• Hello Nan, and so nice to hear from you! Lucky you to have a beautiful chionanthus in your garden (I didn’t realize they grew in your area!) I saw an amazing one at the Conservatory Garden in NY. Might have to research if they’ll grow here – they’re gorgeous, aren’t they? And I had no idea they had beautiful blue berries! p.s. you once asked if I had a presentation on the Tanner’s amazing garden. Well, I did one for Garden Design which was a huge success and am thinking of doing one for Zoom talks. Your idea was a great one. 🙂

      • Yes, Rebecca – they grow beautifully here and there are now a few planted here and there – Ladera Nursery sells them. Not only are they quite willing to get by on not two much water, they take our light freezes, have the berries I mentioned and have lovely bright yellow leaves in the falll. It has become my most favorite tree.

        • You’ve convinced me, Nan – I’m most definitely going to find a spot in my garden for one! Thank you!

  • Have you ever experienced the Mountain Ash, sometimes referred to as Rowan Berry? Grows wild at Tahoe and particularly at Rubicon River within Desolation Valley; however along the highway in Homewood at about 5000 West Lake Boulevard. White berries in Summer and red in Fall. Most are consumed by now.
    Not really enjoyable to eat unless boiled, rinsed, squeezed through a towel with sugar. I have used this method for sore throat when hiking Barker Pass and into Desolation Wilderness area.

    • Hi Gordy – I’ve seen the beautiful berries of the Mountain Ash at Tahoe but had no idea they’re medicinal!

  • In my Seattle area garden, the towhees are munching on my ninebark Diabolo berries, and I expect the gorgeous, purple beautyberry berries won’t last very long…. I once made a beautiful wreath using some blue evergreen foliage and beautyberry berries, and the birds found it on the porch and stripped off every single berry!
    Thanks for the great post. I love all the seasons in the garden, each with its own stars.
    You may want to correct the plant label on your mahonia (it’s labeled as Myrica from the previous plant entry). Do you know which Myrica californica was used in that hedge? It sure works well! The straight species gets huge!

    • Hello, Luba, and thanks for catching that mistake! I once had a beautiful Easter wreath on my front door, decorated with faux robin eggs. It lasted a few weeks until a scrub jay discovered it and destroyed all the eggs. 🙁 You’re so fortunate to be able to grow beautyberries (it’s just a little too hot in my climate for them to thrive) I’m not sure which variety of myrtle was used in that hedge, but if it wasn’t a Pacific Wax Myrtle, I wonder if it could be Myrica cerifera ‘Don’s Dwarf’ which grows much smaller.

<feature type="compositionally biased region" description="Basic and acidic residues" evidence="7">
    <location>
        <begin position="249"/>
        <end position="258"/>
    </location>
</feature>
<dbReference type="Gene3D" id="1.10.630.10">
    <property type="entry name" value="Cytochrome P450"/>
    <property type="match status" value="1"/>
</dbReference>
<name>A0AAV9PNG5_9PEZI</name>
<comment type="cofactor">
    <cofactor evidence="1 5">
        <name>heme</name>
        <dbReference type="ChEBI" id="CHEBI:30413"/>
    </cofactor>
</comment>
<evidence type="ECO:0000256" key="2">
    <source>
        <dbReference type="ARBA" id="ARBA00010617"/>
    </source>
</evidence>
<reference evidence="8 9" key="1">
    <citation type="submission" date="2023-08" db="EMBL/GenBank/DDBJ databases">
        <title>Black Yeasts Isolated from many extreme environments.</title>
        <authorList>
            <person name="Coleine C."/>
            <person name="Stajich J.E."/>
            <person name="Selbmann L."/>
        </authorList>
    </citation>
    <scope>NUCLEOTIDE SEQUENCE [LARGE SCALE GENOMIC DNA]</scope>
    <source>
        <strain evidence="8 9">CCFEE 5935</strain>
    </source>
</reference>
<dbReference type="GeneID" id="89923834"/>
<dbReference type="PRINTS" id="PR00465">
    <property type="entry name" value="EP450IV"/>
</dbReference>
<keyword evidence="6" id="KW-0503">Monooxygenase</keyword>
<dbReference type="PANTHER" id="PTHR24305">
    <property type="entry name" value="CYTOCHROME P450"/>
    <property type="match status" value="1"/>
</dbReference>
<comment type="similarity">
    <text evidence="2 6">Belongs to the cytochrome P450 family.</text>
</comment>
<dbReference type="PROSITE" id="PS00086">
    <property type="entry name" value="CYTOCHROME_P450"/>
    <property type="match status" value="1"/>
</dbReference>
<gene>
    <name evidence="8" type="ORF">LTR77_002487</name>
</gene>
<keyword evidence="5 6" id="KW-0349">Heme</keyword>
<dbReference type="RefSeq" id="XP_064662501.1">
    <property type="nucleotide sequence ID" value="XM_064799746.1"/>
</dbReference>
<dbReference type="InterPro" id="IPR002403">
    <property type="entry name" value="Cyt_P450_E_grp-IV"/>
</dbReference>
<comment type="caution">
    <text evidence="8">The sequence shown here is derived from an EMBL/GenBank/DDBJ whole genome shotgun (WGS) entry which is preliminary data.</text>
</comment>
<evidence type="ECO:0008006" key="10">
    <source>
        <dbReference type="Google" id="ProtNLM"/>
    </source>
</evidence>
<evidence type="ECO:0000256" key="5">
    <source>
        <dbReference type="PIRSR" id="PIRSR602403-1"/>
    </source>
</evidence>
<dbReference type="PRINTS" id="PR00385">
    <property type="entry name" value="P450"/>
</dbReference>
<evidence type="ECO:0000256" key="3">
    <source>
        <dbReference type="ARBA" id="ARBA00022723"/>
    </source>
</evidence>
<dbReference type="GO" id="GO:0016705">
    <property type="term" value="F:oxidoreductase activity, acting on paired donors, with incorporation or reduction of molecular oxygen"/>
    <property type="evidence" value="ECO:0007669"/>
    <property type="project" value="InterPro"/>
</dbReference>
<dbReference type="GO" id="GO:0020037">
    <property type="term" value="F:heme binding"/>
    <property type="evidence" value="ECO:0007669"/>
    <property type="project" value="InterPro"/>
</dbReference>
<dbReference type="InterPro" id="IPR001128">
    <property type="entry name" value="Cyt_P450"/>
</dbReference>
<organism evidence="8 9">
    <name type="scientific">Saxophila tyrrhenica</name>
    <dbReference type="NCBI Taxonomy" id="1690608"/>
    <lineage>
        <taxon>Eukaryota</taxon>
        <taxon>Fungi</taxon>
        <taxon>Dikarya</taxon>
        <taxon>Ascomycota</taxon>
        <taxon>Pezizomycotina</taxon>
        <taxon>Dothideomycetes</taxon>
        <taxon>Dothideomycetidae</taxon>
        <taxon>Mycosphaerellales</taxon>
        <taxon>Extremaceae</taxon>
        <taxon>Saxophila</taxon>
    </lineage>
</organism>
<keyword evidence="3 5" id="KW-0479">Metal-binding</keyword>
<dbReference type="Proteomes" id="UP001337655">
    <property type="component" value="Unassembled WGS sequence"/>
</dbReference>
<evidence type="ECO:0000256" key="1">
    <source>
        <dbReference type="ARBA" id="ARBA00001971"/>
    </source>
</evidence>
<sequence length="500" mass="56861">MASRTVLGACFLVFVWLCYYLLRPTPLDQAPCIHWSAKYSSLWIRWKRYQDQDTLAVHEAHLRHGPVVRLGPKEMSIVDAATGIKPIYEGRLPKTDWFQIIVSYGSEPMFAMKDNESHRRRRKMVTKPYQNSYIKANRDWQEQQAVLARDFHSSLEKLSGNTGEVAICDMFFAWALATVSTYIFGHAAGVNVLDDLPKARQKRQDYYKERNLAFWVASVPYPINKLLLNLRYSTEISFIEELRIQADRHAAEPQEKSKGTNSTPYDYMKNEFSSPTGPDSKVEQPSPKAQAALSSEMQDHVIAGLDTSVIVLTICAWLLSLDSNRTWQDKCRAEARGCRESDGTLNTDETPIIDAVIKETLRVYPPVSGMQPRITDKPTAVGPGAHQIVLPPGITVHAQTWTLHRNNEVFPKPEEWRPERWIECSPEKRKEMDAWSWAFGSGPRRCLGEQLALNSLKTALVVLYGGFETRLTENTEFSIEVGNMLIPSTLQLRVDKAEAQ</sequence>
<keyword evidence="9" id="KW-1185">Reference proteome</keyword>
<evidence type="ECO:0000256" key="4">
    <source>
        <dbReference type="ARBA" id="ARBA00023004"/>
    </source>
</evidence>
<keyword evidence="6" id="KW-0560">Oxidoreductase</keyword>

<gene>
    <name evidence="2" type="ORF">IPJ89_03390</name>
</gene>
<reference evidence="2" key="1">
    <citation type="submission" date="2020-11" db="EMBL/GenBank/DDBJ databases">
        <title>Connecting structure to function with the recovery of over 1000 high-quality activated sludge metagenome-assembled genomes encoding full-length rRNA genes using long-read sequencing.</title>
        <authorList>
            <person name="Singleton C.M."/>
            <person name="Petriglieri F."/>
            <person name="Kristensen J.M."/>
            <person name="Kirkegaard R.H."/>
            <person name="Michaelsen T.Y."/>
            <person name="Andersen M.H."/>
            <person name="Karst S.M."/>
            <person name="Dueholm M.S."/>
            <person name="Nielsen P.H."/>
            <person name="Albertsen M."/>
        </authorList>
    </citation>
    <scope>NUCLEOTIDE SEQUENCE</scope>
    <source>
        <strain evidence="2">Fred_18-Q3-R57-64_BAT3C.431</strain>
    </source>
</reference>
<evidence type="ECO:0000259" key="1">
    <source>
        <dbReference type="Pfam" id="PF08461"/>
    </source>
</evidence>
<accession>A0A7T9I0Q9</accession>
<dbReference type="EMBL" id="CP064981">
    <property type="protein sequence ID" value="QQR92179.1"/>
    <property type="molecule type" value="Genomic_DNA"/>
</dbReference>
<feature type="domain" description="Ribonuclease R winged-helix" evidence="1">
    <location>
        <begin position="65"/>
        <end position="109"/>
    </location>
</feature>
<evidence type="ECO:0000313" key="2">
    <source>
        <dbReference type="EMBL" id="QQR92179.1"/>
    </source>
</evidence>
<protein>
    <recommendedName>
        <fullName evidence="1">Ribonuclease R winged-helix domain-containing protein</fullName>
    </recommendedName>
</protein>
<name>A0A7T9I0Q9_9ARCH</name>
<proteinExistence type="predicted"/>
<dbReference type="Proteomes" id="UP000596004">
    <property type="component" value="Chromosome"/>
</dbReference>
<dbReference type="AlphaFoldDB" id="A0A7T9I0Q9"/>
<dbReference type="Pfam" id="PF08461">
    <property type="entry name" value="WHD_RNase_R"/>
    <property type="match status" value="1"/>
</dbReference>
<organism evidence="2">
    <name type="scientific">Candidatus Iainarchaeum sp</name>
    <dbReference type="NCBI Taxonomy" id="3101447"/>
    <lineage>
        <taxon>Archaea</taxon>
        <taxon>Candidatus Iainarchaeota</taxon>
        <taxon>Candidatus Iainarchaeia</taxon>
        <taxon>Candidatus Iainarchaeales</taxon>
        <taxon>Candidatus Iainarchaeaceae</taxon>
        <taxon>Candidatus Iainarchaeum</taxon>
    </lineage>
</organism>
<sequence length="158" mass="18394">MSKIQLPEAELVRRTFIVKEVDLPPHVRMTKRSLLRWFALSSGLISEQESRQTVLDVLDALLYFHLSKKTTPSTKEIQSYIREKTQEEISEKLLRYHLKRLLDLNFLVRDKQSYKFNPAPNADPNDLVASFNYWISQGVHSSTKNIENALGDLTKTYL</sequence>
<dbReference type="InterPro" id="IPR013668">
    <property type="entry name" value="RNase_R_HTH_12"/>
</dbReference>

• Your garden looks gorgeous – where do you live? I live in SoCal and grow all year (though I do know one can grow certain crops in the winter in colder locations).

    • Hi Melanie – thanks for the compliment! I live in the Bay Area, Zone 9, and am lucky that I can grow year-round (with a few exceptions, of course)

  • After visiting a nearby garden these past few days, plus seeing your post, I see something else I forget to put in my rushed designs’ arsenal…plants with winter berries! Even some cacti keep yellow fruit on them over winter.

    • Hi David – so nice to hear from you! I’m working on a design this week and I’m having to remind myself to include winter berries. I think when we’re thinking so far ahead about what the garden will look like it can be an easy thing to forget. Cactus winter fruit – that’s something I know nothing about but I bet it’s beautiful!

  • What a great selections. I only have few Nandinas and cestrum in my garden. I planted some toyon plants but so far haven’t flowered as they are small.

    Birds love the persimmons though and the olives make a tasty morsel too when ripe.

    Yesterday I saw a varied thrush couple in the garden, first time since buying the house 10 years ago. I wonder whether the nandina attracted them.

    You garden is so lovely and peaceful, very inspirational!

    • Laura – how funny! Just yesterday I was telling my mother that a varied thrush has been hanging out in my garden this winter – first time ever. She said she had several in their garden (in Meadow Vista, north of you) until the temps dipped down into the low twenties. They must’ve flown to our gardens to keep warm! 😉